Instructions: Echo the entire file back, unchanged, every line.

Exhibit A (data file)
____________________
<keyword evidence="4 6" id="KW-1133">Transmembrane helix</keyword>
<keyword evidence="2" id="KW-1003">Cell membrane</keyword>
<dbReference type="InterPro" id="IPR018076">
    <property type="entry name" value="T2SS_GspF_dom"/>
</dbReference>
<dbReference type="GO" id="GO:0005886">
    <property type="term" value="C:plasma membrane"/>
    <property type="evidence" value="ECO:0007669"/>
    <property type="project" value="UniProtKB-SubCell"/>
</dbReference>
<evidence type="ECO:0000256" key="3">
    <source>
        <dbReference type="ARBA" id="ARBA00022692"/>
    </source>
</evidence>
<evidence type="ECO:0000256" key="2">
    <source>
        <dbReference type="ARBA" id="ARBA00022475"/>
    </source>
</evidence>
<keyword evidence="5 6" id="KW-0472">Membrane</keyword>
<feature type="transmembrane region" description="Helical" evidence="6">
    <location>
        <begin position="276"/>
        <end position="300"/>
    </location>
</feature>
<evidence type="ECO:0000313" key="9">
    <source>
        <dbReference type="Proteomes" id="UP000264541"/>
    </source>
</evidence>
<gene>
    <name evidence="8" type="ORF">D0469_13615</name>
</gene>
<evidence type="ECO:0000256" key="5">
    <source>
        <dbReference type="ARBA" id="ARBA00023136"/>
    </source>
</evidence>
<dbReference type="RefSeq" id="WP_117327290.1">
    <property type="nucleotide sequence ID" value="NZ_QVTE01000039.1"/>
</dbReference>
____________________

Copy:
<keyword evidence="4 6" id="KW-1133">Transmembrane helix</keyword>
<keyword evidence="2" id="KW-1003">Cell membrane</keyword>
<dbReference type="InterPro" id="IPR018076">
    <property type="entry name" value="T2SS_GspF_dom"/>
</dbReference>
<dbReference type="GO" id="GO:0005886">
    <property type="term" value="C:plasma membrane"/>
    <property type="evidence" value="ECO:0007669"/>
    <property type="project" value="UniProtKB-SubCell"/>
</dbReference>
<evidence type="ECO:0000256" key="3">
    <source>
        <dbReference type="ARBA" id="ARBA00022692"/>
    </source>
</evidence>
<evidence type="ECO:0000256" key="2">
    <source>
        <dbReference type="ARBA" id="ARBA00022475"/>
    </source>
</evidence>
<keyword evidence="5 6" id="KW-0472">Membrane</keyword>
<feature type="transmembrane region" description="Helical" evidence="6">
    <location>
        <begin position="276"/>
        <end position="300"/>
    </location>
</feature>
<evidence type="ECO:0000313" key="9">
    <source>
        <dbReference type="Proteomes" id="UP000264541"/>
    </source>
</evidence>
<gene>
    <name evidence="8" type="ORF">D0469_13615</name>
</gene>
<evidence type="ECO:0000256" key="5">
    <source>
        <dbReference type="ARBA" id="ARBA00023136"/>
    </source>
</evidence>
<dbReference type="RefSeq" id="WP_117327290.1">
    <property type="nucleotide sequence ID" value="NZ_QVTE01000039.1"/>
</dbReference>